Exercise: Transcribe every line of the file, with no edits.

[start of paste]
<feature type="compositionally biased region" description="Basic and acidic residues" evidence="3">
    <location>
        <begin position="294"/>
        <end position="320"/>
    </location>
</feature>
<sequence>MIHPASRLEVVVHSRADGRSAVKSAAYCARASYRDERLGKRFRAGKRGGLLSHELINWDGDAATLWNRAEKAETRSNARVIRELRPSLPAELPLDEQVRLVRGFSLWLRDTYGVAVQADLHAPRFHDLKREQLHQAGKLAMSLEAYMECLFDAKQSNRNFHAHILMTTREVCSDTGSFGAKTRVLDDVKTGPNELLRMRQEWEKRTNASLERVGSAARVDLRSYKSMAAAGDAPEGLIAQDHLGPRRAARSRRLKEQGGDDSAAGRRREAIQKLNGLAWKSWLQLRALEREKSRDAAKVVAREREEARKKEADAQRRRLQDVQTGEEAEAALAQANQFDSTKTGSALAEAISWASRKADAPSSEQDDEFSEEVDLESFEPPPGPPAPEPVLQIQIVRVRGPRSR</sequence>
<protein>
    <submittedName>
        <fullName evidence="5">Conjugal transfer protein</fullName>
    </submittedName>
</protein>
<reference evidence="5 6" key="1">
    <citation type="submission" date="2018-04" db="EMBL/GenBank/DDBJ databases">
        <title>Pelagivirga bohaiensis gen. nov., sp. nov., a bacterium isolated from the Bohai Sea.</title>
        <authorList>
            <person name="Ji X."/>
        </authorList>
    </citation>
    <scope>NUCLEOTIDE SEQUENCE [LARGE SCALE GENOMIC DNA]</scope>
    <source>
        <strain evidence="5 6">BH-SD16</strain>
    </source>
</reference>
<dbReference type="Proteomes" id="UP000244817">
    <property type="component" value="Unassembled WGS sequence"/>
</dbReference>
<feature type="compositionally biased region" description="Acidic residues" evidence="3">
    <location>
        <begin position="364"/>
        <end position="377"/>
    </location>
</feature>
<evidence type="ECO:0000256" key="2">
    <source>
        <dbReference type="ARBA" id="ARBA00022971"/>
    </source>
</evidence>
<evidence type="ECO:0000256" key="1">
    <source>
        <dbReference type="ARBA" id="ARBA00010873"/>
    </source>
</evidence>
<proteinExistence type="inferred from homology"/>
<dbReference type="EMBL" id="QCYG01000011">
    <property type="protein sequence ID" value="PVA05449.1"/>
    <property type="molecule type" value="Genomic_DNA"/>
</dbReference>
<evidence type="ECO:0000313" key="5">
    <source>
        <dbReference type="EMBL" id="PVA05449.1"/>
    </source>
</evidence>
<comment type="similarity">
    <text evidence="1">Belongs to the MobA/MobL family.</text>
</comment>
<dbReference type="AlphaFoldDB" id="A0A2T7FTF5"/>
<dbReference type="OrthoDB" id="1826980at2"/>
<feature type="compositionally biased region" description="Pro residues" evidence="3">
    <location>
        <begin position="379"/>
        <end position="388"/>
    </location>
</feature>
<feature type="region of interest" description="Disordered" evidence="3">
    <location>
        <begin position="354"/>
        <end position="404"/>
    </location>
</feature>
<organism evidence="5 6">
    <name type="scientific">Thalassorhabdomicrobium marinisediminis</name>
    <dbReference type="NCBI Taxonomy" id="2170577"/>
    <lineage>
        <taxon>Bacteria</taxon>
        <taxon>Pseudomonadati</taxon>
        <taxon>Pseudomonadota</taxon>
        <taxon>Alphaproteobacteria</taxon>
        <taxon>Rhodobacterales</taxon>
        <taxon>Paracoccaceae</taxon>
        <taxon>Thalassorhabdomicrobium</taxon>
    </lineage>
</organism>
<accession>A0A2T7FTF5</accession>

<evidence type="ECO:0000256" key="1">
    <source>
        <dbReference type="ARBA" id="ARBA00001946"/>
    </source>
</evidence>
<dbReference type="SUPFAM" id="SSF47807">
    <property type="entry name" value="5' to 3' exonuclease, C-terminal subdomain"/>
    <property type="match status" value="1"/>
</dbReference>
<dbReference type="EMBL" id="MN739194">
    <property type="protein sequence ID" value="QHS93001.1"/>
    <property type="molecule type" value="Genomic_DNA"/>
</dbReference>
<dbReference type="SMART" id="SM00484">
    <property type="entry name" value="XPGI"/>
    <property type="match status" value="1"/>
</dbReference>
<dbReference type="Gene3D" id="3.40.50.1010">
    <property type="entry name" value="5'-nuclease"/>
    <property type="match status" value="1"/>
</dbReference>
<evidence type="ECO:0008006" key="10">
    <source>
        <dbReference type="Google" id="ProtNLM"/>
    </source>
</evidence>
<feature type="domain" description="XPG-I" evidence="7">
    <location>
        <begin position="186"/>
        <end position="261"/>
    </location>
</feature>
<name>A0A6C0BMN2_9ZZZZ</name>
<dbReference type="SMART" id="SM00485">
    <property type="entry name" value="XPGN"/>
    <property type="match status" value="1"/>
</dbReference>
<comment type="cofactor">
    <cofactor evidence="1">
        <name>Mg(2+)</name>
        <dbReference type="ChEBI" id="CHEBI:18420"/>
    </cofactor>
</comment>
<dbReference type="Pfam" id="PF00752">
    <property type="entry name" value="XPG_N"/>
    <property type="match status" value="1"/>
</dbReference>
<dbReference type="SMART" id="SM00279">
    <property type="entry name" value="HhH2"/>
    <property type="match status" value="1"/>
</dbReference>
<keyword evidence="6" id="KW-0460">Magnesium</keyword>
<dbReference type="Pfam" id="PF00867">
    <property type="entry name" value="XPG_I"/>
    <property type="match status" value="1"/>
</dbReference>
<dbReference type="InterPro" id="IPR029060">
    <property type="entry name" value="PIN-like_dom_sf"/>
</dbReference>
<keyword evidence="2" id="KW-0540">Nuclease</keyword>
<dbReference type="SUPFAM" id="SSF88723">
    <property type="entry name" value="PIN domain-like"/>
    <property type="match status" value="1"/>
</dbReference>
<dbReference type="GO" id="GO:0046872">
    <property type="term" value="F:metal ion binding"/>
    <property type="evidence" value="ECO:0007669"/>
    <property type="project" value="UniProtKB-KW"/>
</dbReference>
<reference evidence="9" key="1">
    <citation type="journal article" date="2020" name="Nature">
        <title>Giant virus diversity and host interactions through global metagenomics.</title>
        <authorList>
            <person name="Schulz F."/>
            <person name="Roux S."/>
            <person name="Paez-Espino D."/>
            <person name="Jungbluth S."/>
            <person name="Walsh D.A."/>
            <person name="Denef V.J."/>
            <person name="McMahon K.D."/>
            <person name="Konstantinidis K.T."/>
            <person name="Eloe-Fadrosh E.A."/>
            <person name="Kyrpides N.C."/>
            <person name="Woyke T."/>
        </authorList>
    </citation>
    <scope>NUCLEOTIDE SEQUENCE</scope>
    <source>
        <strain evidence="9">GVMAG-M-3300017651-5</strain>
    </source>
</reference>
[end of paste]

<feature type="compositionally biased region" description="Basic and acidic residues" evidence="3">
    <location>
        <begin position="294"/>
        <end position="320"/>
    </location>
</feature>
<sequence>MIHPASRLEVVVHSRADGRSAVKSAAYCARASYRDERLGKRFRAGKRGGLLSHELINWDGDAATLWNRAEKAETRSNARVIRELRPSLPAELPLDEQVRLVRGFSLWLRDTYGVAVQADLHAPRFHDLKREQLHQAGKLAMSLEAYMECLFDAKQSNRNFHAHILMTTREVCSDTGSFGAKTRVLDDVKTGPNELLRMRQEWEKRTNASLERVGSAARVDLRSYKSMAAAGDAPEGLIAQDHLGPRRAARSRRLKEQGGDDSAAGRRREAIQKLNGLAWKSWLQLRALEREKSRDAAKVVAREREEARKKEADAQRRRLQDVQTGEEAEAALAQANQFDSTKTGSALAEAISWASRKADAPSSEQDDEFSEEVDLESFEPPPGPPAPEPVLQIQIVRVRGPRSR</sequence>
<protein>
    <submittedName>
        <fullName evidence="5">Conjugal transfer protein</fullName>
    </submittedName>
</protein>
<reference evidence="5 6" key="1">
    <citation type="submission" date="2018-04" db="EMBL/GenBank/DDBJ databases">
        <title>Pelagivirga bohaiensis gen. nov., sp. nov., a bacterium isolated from the Bohai Sea.</title>
        <authorList>
            <person name="Ji X."/>
        </authorList>
    </citation>
    <scope>NUCLEOTIDE SEQUENCE [LARGE SCALE GENOMIC DNA]</scope>
    <source>
        <strain evidence="5 6">BH-SD16</strain>
    </source>
</reference>
<dbReference type="Proteomes" id="UP000244817">
    <property type="component" value="Unassembled WGS sequence"/>
</dbReference>
<feature type="compositionally biased region" description="Acidic residues" evidence="3">
    <location>
        <begin position="364"/>
        <end position="377"/>
    </location>
</feature>
<evidence type="ECO:0000256" key="2">
    <source>
        <dbReference type="ARBA" id="ARBA00022971"/>
    </source>
</evidence>
<evidence type="ECO:0000256" key="1">
    <source>
        <dbReference type="ARBA" id="ARBA00010873"/>
    </source>
</evidence>
<proteinExistence type="inferred from homology"/>
<dbReference type="EMBL" id="QCYG01000011">
    <property type="protein sequence ID" value="PVA05449.1"/>
    <property type="molecule type" value="Genomic_DNA"/>
</dbReference>
<evidence type="ECO:0000313" key="5">
    <source>
        <dbReference type="EMBL" id="PVA05449.1"/>
    </source>
</evidence>
<comment type="similarity">
    <text evidence="1">Belongs to the MobA/MobL family.</text>
</comment>
<dbReference type="AlphaFoldDB" id="A0A2T7FTF5"/>
<dbReference type="OrthoDB" id="1826980at2"/>
<feature type="compositionally biased region" description="Pro residues" evidence="3">
    <location>
        <begin position="379"/>
        <end position="388"/>
    </location>
</feature>
<feature type="region of interest" description="Disordered" evidence="3">
    <location>
        <begin position="354"/>
        <end position="404"/>
    </location>
</feature>
<organism evidence="5 6">
    <name type="scientific">Thalassorhabdomicrobium marinisediminis</name>
    <dbReference type="NCBI Taxonomy" id="2170577"/>
    <lineage>
        <taxon>Bacteria</taxon>
        <taxon>Pseudomonadati</taxon>
        <taxon>Pseudomonadota</taxon>
        <taxon>Alphaproteobacteria</taxon>
        <taxon>Rhodobacterales</taxon>
        <taxon>Paracoccaceae</taxon>
        <taxon>Thalassorhabdomicrobium</taxon>
    </lineage>
</organism>
<accession>A0A2T7FTF5</accession>

<evidence type="ECO:0000256" key="1">
    <source>
        <dbReference type="ARBA" id="ARBA00001946"/>
    </source>
</evidence>
<dbReference type="SUPFAM" id="SSF47807">
    <property type="entry name" value="5' to 3' exonuclease, C-terminal subdomain"/>
    <property type="match status" value="1"/>
</dbReference>
<dbReference type="EMBL" id="MN739194">
    <property type="protein sequence ID" value="QHS93001.1"/>
    <property type="molecule type" value="Genomic_DNA"/>
</dbReference>
<dbReference type="SMART" id="SM00484">
    <property type="entry name" value="XPGI"/>
    <property type="match status" value="1"/>
</dbReference>
<dbReference type="Gene3D" id="3.40.50.1010">
    <property type="entry name" value="5'-nuclease"/>
    <property type="match status" value="1"/>
</dbReference>
<evidence type="ECO:0008006" key="10">
    <source>
        <dbReference type="Google" id="ProtNLM"/>
    </source>
</evidence>
<feature type="domain" description="XPG-I" evidence="7">
    <location>
        <begin position="186"/>
        <end position="261"/>
    </location>
</feature>
<name>A0A6C0BMN2_9ZZZZ</name>
<dbReference type="SMART" id="SM00485">
    <property type="entry name" value="XPGN"/>
    <property type="match status" value="1"/>
</dbReference>
<comment type="cofactor">
    <cofactor evidence="1">
        <name>Mg(2+)</name>
        <dbReference type="ChEBI" id="CHEBI:18420"/>
    </cofactor>
</comment>
<dbReference type="Pfam" id="PF00752">
    <property type="entry name" value="XPG_N"/>
    <property type="match status" value="1"/>
</dbReference>
<dbReference type="SMART" id="SM00279">
    <property type="entry name" value="HhH2"/>
    <property type="match status" value="1"/>
</dbReference>
<keyword evidence="6" id="KW-0460">Magnesium</keyword>
<dbReference type="Pfam" id="PF00867">
    <property type="entry name" value="XPG_I"/>
    <property type="match status" value="1"/>
</dbReference>
<dbReference type="InterPro" id="IPR029060">
    <property type="entry name" value="PIN-like_dom_sf"/>
</dbReference>
<keyword evidence="2" id="KW-0540">Nuclease</keyword>
<dbReference type="SUPFAM" id="SSF88723">
    <property type="entry name" value="PIN domain-like"/>
    <property type="match status" value="1"/>
</dbReference>
<dbReference type="GO" id="GO:0046872">
    <property type="term" value="F:metal ion binding"/>
    <property type="evidence" value="ECO:0007669"/>
    <property type="project" value="UniProtKB-KW"/>
</dbReference>
<reference evidence="9" key="1">
    <citation type="journal article" date="2020" name="Nature">
        <title>Giant virus diversity and host interactions through global metagenomics.</title>
        <authorList>
            <person name="Schulz F."/>
            <person name="Roux S."/>
            <person name="Paez-Espino D."/>
            <person name="Jungbluth S."/>
            <person name="Walsh D.A."/>
            <person name="Denef V.J."/>
            <person name="McMahon K.D."/>
            <person name="Konstantinidis K.T."/>
            <person name="Eloe-Fadrosh E.A."/>
            <person name="Kyrpides N.C."/>
            <person name="Woyke T."/>
        </authorList>
    </citation>
    <scope>NUCLEOTIDE SEQUENCE</scope>
    <source>
        <strain evidence="9">GVMAG-M-3300017651-5</strain>
    </source>
</reference>